The Falkland Islands referendum a year ago when an overwhelming majority of Islanders voted to remain as a British Overseas Territory, supported on the UN charter enshrined peoples' right to self determination has become an obsession for Argentina and the official news agency Telam has been researching the international validation of the event and Canadian support stands out strongly.
According to the Telam research on 18 February last year, the Canadian Foreign ministry (three weeks before the 11 March vote) sent a 233.600 US dollars check to Canadem, a Non Government Organization, with seat in Ottawa and founded by the Canadian government.
The purpose of the funds was to organize and implement the mission of observers to ensure that the inhabitants of the Falklands can express themselves on the future of their territory through a free and fair referendum.
According to Telam, the spokesperson from the Canadian foreign ministry confirmed the contribution to Canadem, under document 12-1653 and said it had the objective of a partial evaluation of the referendum.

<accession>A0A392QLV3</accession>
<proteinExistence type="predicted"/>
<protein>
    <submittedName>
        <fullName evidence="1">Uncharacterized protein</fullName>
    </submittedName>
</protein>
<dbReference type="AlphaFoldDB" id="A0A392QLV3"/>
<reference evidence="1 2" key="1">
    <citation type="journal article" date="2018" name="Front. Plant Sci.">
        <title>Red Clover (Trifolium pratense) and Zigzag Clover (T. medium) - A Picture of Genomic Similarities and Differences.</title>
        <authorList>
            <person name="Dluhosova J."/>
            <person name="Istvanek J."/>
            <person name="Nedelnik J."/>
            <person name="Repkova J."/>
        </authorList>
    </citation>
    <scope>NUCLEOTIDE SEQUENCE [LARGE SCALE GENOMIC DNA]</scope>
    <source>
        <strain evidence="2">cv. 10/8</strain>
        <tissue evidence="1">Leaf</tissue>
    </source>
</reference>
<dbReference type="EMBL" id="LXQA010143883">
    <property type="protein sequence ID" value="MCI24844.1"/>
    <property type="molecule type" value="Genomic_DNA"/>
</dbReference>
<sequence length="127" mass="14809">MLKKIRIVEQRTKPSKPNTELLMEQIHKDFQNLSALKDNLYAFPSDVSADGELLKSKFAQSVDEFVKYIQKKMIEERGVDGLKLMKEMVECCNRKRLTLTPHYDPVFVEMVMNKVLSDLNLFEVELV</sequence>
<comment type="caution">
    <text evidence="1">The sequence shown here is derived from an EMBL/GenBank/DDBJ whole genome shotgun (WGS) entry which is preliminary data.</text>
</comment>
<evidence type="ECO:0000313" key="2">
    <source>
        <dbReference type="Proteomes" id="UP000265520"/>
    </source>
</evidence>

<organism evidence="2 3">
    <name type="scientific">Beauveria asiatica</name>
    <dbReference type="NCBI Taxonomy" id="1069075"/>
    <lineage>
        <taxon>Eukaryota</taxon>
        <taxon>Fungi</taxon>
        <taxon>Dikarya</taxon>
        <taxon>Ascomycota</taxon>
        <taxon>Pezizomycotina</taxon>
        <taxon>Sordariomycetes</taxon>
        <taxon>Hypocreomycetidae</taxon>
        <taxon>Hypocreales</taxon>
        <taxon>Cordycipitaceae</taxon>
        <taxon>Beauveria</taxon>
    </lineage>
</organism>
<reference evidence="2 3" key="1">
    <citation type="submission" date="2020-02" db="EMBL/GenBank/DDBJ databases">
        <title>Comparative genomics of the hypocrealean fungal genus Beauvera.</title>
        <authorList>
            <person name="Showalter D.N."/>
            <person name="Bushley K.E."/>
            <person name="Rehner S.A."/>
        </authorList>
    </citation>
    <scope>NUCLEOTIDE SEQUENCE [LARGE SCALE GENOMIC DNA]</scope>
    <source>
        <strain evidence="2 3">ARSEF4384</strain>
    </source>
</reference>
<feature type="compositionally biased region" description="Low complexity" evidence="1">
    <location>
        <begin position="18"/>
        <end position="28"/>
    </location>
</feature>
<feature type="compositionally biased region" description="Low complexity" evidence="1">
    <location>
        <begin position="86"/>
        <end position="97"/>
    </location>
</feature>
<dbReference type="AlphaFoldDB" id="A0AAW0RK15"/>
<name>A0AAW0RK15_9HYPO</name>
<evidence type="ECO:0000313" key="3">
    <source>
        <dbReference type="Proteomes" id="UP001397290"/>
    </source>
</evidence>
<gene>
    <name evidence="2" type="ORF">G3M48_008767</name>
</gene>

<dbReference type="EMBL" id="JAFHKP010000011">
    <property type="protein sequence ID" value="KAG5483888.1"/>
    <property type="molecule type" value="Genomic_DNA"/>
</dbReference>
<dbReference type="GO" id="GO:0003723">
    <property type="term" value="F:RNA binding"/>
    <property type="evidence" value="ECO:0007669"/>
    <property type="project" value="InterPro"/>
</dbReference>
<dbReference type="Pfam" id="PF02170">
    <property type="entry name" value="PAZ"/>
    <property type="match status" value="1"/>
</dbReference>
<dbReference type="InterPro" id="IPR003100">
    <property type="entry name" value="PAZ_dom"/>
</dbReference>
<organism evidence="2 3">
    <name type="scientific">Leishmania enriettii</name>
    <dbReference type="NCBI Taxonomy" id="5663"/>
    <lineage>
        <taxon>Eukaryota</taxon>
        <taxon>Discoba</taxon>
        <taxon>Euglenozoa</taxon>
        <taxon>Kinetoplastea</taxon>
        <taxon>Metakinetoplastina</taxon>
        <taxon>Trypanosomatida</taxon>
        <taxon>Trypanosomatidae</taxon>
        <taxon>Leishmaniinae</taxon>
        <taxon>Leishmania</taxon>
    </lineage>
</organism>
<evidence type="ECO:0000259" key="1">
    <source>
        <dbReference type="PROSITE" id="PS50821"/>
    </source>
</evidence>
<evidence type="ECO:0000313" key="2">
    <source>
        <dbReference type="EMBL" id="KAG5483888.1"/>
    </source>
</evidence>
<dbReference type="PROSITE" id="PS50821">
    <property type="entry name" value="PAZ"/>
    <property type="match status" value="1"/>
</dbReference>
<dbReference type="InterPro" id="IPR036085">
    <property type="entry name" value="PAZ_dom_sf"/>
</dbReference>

Likewise Canada was the only country that officially acknowledged the Falklands' referendum, something which the US nor the European Union did.
Canada's unconditional and solitary support does not come as a surprise since it is one of the main members of the British Commonwealth, and have Queen Elizabeth as head of state, says Telam.
The position of the Canadian government was also plain clear in 2012, when at the Americas summit in Colombia it impeded a consensus vote, calling for Falklands' sovereignty negotiations between Buenos Aires and London.
Besides, argues Telam Canada's conservative Prime Minister Stephen Harper enjoys close links with his British peer, David Cameron who is also Conservative.
PM Cameron was invited to address the Canadian parliament in 2011 and in June last year, PM Harper became the second Canadian leader in doing something similar before the House of Commons.
According to Telam in that speech he did not deny Canadian involvement in the Falklands' referendum and without naming them talked about shared values in the South Atlantic, on supporting the right of free peoples living in small islands to determine their own future.
But Telam insists on the cost of monitoring the results of a referendum with anticipated results: 233.600 dollars to finance a mission of eight observers headed by two US persons linked to the Republican party and two staff from the NGO Canadem.
Finally Telam points out that the Canadem report says the mission checked 1.522 ballots, which works out at 153 dollars per capita, which is considerably higher than the 80 US cents per capita when the 2010 general election and even more than the 8 dollars per capita in 2011 Canadian election that returned the Conservatives and Harper to office.